Objectives: To determine the frequency, type, and severity of written prescription (RX) errors in a pediatric emergency department with attention to specialty and level of training of the residents who wrote the RXs.
Methods: Copies of RXs written by residents in a pediatric emergency department during a 6-month period were matched with pediatric emergency department records. Investigators evaluated individual RXs. Errors were noted and grouped into categories. Severity of errors was scaled, based on predetermined criteria (from previously published articles). The prescribing physician's specialty and level of training were documented. Discharge instructions were reviewed to determine if RX errors were later clarified.
Results: There were 358 RXs eligible for overall descriptive analysis. A total of 212 RXs (59%) contained 311 errors. Discharge instructions ameliorated 16% of the RXs containing an error. Minor omissions were the most common error (62%), followed by incomplete directions (23%), dose/directions errors (6%), and unclear quantity to dispense (5%). In analysis of resident specialty and level of training, 339 RXs, written by 47 residents, were included. RXs written by pediatric residents were less likely to have an error (48%) than those by emergency medicine (81%), family medicine (76%), or combined internal medicine/pediatrics residents (100%). First year residents' RXs were errant 59%, second year residents 42%, and third year residents 69% of the time. The majority of RXs with errors (77%) were categorized as insignificant. Nineteen percent of RXs were defined as a problem and were unlikely to be filled. Less than 5% of errors were significant, and none were serious or severe.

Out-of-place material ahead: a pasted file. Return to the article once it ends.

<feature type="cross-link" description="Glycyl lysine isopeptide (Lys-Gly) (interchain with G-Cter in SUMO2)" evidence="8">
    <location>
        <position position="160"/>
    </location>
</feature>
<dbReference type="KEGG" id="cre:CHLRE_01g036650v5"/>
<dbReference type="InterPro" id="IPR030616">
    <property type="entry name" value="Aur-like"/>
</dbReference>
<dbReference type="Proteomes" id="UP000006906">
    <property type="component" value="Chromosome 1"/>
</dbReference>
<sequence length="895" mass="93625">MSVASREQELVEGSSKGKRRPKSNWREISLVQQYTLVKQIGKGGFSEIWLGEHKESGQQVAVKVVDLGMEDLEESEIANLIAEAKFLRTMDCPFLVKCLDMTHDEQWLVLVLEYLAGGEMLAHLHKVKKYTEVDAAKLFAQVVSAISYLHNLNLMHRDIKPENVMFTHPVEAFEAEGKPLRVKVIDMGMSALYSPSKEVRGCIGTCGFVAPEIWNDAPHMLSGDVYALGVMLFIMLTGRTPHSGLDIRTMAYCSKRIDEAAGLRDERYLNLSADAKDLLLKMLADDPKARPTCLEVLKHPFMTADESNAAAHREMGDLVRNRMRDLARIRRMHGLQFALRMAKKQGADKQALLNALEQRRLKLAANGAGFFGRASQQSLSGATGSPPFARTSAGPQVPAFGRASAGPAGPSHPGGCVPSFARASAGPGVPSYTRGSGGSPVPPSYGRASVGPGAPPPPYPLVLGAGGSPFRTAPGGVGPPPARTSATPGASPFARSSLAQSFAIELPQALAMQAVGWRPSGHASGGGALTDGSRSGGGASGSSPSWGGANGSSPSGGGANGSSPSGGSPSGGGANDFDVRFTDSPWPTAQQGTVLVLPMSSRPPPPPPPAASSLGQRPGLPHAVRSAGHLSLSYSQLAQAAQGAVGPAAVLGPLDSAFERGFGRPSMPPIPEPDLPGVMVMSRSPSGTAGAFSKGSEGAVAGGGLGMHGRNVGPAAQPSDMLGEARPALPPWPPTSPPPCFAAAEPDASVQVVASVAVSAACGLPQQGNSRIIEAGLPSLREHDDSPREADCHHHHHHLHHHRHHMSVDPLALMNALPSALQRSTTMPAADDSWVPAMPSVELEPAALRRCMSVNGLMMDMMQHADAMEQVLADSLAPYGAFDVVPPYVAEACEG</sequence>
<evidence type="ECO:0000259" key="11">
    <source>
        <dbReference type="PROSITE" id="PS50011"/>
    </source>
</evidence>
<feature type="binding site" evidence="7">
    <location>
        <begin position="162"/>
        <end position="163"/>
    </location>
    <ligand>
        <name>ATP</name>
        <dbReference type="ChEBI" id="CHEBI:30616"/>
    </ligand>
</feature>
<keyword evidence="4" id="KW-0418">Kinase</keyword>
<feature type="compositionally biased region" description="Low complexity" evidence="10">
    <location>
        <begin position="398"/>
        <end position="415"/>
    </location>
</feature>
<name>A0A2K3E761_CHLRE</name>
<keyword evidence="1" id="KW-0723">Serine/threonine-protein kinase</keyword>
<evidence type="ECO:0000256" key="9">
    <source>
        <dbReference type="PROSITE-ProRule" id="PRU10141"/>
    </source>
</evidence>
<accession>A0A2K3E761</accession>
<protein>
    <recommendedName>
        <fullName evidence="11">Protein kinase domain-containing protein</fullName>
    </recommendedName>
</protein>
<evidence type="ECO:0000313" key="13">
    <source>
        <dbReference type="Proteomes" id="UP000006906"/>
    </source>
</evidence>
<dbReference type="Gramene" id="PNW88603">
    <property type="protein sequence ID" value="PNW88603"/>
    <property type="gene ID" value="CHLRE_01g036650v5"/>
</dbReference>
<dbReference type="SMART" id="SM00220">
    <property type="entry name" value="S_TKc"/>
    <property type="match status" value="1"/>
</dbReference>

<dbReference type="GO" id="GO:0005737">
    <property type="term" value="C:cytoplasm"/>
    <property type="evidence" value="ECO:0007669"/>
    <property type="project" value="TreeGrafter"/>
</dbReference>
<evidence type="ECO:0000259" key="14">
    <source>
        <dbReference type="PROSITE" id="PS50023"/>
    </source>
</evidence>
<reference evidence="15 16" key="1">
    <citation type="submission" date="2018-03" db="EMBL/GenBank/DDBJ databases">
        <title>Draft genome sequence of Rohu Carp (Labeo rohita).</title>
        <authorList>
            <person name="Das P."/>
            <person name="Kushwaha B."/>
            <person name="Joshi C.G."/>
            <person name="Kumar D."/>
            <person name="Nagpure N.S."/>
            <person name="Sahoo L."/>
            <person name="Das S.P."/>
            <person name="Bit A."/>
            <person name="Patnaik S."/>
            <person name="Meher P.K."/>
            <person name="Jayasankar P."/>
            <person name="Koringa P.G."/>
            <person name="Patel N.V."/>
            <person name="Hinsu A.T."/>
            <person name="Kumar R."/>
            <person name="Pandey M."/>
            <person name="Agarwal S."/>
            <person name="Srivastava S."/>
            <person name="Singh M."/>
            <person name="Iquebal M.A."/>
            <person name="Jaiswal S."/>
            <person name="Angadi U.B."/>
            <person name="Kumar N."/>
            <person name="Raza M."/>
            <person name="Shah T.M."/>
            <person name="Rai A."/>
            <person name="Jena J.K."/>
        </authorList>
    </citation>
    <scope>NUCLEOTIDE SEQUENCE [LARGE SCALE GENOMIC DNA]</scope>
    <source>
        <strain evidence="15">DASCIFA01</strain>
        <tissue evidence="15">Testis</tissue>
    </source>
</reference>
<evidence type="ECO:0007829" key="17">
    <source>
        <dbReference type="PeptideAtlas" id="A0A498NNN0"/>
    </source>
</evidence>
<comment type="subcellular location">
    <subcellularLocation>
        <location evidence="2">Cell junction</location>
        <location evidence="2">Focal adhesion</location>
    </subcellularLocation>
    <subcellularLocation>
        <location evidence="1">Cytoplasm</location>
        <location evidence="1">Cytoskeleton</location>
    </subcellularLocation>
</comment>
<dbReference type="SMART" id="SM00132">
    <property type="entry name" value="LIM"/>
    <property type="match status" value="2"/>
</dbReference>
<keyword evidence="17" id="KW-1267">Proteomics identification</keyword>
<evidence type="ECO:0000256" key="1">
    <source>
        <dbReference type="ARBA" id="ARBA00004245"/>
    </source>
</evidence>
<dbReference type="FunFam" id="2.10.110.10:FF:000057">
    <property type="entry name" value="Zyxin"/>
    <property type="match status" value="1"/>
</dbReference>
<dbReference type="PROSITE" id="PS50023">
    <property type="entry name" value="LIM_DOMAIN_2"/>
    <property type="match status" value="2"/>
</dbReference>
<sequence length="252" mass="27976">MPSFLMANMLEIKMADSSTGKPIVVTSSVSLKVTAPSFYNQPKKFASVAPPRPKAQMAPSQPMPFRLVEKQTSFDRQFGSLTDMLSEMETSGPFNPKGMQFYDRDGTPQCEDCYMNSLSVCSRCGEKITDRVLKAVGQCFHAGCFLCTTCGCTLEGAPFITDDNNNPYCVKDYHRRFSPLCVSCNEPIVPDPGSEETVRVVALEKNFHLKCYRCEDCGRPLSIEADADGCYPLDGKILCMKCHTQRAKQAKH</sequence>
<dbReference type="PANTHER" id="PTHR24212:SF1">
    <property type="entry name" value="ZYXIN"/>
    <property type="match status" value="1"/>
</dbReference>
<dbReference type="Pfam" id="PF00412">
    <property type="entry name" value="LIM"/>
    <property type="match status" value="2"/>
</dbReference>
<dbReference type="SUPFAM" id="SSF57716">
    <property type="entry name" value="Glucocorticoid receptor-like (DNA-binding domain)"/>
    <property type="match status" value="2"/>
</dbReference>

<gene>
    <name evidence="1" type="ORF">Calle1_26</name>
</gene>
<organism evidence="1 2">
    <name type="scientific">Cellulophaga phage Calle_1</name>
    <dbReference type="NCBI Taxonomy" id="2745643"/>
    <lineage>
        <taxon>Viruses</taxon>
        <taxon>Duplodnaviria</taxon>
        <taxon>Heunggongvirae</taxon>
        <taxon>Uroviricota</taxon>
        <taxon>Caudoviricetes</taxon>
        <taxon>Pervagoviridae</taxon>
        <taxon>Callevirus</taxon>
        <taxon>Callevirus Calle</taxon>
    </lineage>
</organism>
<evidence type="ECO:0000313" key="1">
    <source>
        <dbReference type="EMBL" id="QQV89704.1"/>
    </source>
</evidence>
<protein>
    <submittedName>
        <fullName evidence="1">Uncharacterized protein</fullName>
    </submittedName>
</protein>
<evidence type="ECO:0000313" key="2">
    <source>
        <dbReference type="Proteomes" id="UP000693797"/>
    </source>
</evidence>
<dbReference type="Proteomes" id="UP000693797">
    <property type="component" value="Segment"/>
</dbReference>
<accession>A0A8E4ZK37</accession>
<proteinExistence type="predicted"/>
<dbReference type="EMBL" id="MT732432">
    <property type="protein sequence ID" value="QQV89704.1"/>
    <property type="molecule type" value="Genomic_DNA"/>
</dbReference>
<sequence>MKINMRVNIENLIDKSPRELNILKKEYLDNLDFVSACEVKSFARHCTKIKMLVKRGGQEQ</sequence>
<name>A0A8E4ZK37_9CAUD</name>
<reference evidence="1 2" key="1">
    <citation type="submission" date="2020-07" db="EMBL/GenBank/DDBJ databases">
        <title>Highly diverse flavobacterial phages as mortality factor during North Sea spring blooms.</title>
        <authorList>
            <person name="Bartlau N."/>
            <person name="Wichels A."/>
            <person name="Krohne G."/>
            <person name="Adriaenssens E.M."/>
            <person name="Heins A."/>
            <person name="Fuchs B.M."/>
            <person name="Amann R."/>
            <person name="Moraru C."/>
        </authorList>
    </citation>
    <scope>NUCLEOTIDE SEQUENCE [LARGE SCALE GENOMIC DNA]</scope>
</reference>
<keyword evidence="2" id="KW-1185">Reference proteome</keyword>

Conclusions: RX errors are very common in the pediatric emergency department. Pediatric-specific experience was more influential than level of training on reducing the likelihood of error.